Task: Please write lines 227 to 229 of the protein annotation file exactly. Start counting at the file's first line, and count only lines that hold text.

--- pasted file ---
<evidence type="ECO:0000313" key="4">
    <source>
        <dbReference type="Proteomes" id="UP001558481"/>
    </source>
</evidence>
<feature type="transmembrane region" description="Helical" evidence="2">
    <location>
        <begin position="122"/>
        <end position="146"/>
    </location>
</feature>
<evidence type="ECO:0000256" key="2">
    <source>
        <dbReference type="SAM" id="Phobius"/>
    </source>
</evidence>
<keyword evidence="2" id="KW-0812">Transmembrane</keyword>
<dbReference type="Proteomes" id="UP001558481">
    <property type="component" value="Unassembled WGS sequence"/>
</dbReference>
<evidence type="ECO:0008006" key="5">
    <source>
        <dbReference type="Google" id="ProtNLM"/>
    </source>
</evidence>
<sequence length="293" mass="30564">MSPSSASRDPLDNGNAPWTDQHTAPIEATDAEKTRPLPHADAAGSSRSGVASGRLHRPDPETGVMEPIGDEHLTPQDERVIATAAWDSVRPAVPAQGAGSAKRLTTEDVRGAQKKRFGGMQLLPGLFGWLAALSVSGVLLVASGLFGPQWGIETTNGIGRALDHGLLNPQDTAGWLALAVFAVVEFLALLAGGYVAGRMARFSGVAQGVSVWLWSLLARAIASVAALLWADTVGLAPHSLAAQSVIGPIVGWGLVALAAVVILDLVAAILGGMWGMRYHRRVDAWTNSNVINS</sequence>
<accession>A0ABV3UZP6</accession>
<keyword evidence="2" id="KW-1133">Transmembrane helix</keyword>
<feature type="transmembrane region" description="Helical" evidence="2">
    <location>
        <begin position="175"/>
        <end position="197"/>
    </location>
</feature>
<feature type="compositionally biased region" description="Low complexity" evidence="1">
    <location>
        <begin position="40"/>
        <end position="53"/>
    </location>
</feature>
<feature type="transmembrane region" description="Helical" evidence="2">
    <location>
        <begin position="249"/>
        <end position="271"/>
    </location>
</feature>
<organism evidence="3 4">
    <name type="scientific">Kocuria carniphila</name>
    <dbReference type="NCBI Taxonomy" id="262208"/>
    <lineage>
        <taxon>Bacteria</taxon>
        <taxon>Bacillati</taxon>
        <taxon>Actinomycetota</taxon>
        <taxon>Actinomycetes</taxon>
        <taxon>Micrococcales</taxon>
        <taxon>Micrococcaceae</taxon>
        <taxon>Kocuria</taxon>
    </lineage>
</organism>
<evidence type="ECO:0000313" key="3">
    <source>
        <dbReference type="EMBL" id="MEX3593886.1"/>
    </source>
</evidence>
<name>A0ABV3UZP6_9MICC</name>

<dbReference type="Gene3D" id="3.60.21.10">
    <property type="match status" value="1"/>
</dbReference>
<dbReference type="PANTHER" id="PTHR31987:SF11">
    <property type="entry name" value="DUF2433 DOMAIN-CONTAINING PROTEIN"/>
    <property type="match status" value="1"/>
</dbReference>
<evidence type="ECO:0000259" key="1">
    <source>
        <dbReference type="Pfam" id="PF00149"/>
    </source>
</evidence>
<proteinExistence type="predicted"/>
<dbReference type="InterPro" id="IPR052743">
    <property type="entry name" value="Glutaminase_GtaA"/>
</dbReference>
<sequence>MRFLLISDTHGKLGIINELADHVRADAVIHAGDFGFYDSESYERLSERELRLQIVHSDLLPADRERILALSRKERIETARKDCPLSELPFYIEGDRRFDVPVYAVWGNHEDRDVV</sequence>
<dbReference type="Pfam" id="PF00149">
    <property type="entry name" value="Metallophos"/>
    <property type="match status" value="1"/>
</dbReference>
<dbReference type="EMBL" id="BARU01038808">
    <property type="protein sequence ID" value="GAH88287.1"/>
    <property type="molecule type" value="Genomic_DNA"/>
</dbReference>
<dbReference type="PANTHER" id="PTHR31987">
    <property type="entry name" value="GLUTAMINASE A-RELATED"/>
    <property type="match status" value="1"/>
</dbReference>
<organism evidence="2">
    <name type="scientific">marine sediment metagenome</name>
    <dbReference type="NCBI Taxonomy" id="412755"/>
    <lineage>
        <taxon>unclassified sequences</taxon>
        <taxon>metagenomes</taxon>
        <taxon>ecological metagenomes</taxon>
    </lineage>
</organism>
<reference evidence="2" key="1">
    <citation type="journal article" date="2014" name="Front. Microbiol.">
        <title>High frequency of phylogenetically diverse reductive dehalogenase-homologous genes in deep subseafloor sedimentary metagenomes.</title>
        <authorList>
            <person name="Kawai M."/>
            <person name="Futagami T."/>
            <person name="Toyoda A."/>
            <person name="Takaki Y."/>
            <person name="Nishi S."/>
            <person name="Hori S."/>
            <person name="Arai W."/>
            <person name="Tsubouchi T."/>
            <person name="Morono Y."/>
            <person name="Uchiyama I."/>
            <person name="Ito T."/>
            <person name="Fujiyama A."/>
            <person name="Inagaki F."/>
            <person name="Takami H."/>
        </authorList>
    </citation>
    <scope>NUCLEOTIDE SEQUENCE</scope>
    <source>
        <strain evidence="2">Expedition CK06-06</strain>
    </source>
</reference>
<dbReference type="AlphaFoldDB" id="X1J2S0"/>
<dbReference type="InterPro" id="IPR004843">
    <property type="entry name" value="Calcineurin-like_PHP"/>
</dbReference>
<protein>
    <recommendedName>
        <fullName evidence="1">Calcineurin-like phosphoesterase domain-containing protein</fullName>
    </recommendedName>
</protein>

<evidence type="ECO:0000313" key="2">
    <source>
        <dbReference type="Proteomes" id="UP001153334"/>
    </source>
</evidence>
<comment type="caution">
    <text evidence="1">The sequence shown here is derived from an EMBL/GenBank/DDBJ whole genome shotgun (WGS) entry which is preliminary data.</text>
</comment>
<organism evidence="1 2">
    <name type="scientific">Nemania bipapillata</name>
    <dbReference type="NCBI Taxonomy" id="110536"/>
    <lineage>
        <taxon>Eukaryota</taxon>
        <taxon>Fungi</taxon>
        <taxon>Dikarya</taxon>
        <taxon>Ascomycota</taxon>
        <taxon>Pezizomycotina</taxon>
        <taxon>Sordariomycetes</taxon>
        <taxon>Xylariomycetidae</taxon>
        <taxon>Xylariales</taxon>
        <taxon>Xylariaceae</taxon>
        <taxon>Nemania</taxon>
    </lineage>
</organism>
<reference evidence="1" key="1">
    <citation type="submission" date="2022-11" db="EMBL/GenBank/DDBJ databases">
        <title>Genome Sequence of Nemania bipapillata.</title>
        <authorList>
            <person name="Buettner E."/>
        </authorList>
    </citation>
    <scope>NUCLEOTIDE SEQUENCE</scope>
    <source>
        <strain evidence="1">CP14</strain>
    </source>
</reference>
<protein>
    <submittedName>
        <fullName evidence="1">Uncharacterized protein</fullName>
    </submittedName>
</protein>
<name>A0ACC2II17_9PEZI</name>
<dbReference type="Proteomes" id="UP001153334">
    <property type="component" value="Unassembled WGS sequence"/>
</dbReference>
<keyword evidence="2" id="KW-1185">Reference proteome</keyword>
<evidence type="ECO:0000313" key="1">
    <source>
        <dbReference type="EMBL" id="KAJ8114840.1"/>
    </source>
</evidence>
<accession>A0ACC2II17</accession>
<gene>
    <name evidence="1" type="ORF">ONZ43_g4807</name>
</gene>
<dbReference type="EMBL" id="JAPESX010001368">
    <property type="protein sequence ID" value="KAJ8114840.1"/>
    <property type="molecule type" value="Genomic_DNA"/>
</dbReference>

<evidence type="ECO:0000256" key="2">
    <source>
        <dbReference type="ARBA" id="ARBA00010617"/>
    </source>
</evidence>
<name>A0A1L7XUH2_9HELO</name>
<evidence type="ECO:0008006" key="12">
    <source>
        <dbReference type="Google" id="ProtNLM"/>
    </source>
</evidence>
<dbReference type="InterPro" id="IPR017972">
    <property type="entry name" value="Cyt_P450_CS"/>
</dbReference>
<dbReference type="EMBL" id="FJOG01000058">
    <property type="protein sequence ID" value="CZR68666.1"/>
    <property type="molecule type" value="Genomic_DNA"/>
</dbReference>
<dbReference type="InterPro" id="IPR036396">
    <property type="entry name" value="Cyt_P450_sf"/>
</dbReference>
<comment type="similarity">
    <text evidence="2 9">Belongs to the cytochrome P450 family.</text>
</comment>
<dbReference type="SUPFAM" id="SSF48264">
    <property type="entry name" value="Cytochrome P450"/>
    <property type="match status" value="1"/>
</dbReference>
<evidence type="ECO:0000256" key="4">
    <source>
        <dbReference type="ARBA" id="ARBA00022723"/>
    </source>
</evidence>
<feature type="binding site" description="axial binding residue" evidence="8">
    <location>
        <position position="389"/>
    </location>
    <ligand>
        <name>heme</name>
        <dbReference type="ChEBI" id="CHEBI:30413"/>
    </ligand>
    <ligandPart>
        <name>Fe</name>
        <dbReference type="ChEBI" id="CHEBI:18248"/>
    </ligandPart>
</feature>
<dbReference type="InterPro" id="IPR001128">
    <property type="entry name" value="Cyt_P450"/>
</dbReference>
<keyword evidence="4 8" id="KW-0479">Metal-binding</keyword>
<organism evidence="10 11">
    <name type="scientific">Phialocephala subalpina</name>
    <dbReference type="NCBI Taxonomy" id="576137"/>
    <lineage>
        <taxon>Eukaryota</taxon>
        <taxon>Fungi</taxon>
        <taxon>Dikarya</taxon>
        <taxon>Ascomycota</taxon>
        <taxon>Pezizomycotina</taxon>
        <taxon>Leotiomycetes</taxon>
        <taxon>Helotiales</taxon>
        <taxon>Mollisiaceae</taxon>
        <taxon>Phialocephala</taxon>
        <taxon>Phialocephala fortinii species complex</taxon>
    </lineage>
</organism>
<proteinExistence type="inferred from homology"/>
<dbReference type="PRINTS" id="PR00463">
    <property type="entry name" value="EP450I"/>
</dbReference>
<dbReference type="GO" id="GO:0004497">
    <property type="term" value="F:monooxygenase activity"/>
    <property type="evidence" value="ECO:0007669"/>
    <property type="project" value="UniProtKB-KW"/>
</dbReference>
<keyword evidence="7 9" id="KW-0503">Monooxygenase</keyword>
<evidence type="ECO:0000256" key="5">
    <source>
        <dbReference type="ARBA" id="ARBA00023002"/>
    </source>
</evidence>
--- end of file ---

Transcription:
        <dbReference type="ARBA" id="ARBA00022723"/>
    </source>
</evidence>